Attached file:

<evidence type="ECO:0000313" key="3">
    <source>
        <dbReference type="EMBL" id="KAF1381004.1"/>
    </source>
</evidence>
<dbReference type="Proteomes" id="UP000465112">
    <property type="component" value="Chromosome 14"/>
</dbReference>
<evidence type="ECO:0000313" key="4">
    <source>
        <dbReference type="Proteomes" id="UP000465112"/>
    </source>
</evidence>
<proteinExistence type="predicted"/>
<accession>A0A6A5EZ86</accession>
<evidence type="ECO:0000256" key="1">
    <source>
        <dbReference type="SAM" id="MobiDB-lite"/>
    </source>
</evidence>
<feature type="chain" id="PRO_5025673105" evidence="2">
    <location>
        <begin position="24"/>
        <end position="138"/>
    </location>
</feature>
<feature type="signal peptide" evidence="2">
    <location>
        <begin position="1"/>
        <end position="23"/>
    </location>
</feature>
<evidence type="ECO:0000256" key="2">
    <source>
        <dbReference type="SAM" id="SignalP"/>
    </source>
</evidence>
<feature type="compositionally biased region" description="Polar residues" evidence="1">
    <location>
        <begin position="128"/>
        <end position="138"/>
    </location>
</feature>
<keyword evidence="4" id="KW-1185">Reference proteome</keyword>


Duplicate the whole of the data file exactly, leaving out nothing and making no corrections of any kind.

<evidence type="ECO:0000313" key="3">
    <source>
        <dbReference type="EMBL" id="KAF1381004.1"/>
    </source>
</evidence>
<dbReference type="Proteomes" id="UP000465112">
    <property type="component" value="Chromosome 14"/>
</dbReference>
<evidence type="ECO:0000313" key="4">
    <source>
        <dbReference type="Proteomes" id="UP000465112"/>
    </source>
</evidence>
<proteinExistence type="predicted"/>
<accession>A0A6A5EZ86</accession>
<evidence type="ECO:0000256" key="1">
    <source>
        <dbReference type="SAM" id="MobiDB-lite"/>
    </source>
</evidence>
<feature type="chain" id="PRO_5025673105" evidence="2">
    <location>
        <begin position="24"/>
        <end position="138"/>
    </location>
</feature>
<feature type="signal peptide" evidence="2">
    <location>
        <begin position="1"/>
        <end position="23"/>
    </location>
</feature>
<evidence type="ECO:0000256" key="2">
    <source>
        <dbReference type="SAM" id="SignalP"/>
    </source>
</evidence>
<feature type="compositionally biased region" description="Polar residues" evidence="1">
    <location>
        <begin position="128"/>
        <end position="138"/>
    </location>
</feature>
<keyword evidence="4" id="KW-1185">Reference proteome</keyword>